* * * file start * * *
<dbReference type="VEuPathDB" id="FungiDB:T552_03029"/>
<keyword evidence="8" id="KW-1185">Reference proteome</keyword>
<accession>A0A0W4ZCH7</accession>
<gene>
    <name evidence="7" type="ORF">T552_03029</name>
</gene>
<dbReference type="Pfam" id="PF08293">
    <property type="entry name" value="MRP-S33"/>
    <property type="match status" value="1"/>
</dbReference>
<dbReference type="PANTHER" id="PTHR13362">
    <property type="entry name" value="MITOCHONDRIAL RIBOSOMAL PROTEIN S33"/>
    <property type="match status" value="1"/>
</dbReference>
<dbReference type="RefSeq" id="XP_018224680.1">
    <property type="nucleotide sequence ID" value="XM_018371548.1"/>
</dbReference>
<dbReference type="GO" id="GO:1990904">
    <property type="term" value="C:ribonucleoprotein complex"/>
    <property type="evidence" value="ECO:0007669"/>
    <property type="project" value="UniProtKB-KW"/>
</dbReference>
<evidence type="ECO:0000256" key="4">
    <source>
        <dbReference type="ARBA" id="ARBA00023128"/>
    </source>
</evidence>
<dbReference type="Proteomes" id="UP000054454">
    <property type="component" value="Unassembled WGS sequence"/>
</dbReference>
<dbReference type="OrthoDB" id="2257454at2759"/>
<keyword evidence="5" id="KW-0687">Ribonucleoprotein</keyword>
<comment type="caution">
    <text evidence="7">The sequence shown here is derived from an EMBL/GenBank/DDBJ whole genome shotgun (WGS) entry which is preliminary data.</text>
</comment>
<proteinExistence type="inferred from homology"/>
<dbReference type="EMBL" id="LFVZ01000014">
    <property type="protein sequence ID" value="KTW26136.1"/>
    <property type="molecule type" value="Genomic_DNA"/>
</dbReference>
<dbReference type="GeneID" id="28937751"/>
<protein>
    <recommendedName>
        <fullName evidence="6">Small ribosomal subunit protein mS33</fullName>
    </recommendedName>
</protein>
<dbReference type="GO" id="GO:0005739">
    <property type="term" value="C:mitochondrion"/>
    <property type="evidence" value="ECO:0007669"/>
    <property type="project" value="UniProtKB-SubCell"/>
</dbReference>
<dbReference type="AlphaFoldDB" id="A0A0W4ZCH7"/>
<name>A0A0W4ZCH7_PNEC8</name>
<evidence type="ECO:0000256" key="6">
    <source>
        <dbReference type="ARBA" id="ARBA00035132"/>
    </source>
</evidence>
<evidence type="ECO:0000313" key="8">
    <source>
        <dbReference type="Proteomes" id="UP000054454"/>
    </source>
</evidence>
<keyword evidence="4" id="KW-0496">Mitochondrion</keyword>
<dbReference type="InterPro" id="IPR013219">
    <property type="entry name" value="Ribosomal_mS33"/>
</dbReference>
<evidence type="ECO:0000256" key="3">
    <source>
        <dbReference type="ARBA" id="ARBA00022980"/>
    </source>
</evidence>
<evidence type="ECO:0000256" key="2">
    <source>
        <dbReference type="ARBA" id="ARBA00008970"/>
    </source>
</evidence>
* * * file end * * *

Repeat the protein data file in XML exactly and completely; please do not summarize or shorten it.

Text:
<dbReference type="VEuPathDB" id="FungiDB:T552_03029"/>
<keyword evidence="8" id="KW-1185">Reference proteome</keyword>
<accession>A0A0W4ZCH7</accession>
<gene>
    <name evidence="7" type="ORF">T552_03029</name>
</gene>
<dbReference type="Pfam" id="PF08293">
    <property type="entry name" value="MRP-S33"/>
    <property type="match status" value="1"/>
</dbReference>
<dbReference type="PANTHER" id="PTHR13362">
    <property type="entry name" value="MITOCHONDRIAL RIBOSOMAL PROTEIN S33"/>
    <property type="match status" value="1"/>
</dbReference>
<dbReference type="RefSeq" id="XP_018224680.1">
    <property type="nucleotide sequence ID" value="XM_018371548.1"/>
</dbReference>
<dbReference type="GO" id="GO:1990904">
    <property type="term" value="C:ribonucleoprotein complex"/>
    <property type="evidence" value="ECO:0007669"/>
    <property type="project" value="UniProtKB-KW"/>
</dbReference>
<evidence type="ECO:0000256" key="4">
    <source>
        <dbReference type="ARBA" id="ARBA00023128"/>
    </source>
</evidence>
<dbReference type="Proteomes" id="UP000054454">
    <property type="component" value="Unassembled WGS sequence"/>
</dbReference>
<dbReference type="OrthoDB" id="2257454at2759"/>
<keyword evidence="5" id="KW-0687">Ribonucleoprotein</keyword>
<comment type="caution">
    <text evidence="7">The sequence shown here is derived from an EMBL/GenBank/DDBJ whole genome shotgun (WGS) entry which is preliminary data.</text>
</comment>
<proteinExistence type="inferred from homology"/>
<dbReference type="EMBL" id="LFVZ01000014">
    <property type="protein sequence ID" value="KTW26136.1"/>
    <property type="molecule type" value="Genomic_DNA"/>
</dbReference>
<dbReference type="GeneID" id="28937751"/>
<protein>
    <recommendedName>
        <fullName evidence="6">Small ribosomal subunit protein mS33</fullName>
    </recommendedName>
</protein>
<dbReference type="GO" id="GO:0005739">
    <property type="term" value="C:mitochondrion"/>
    <property type="evidence" value="ECO:0007669"/>
    <property type="project" value="UniProtKB-SubCell"/>
</dbReference>
<dbReference type="AlphaFoldDB" id="A0A0W4ZCH7"/>
<name>A0A0W4ZCH7_PNEC8</name>
<evidence type="ECO:0000256" key="6">
    <source>
        <dbReference type="ARBA" id="ARBA00035132"/>
    </source>
</evidence>
<evidence type="ECO:0000313" key="8">
    <source>
        <dbReference type="Proteomes" id="UP000054454"/>
    </source>
</evidence>
<keyword evidence="4" id="KW-0496">Mitochondrion</keyword>
<dbReference type="InterPro" id="IPR013219">
    <property type="entry name" value="Ribosomal_mS33"/>
</dbReference>
<evidence type="ECO:0000256" key="3">
    <source>
        <dbReference type="ARBA" id="ARBA00022980"/>
    </source>
</evidence>
<evidence type="ECO:0000256" key="2">
    <source>
        <dbReference type="ARBA" id="ARBA00008970"/>
    </source>
</evidence>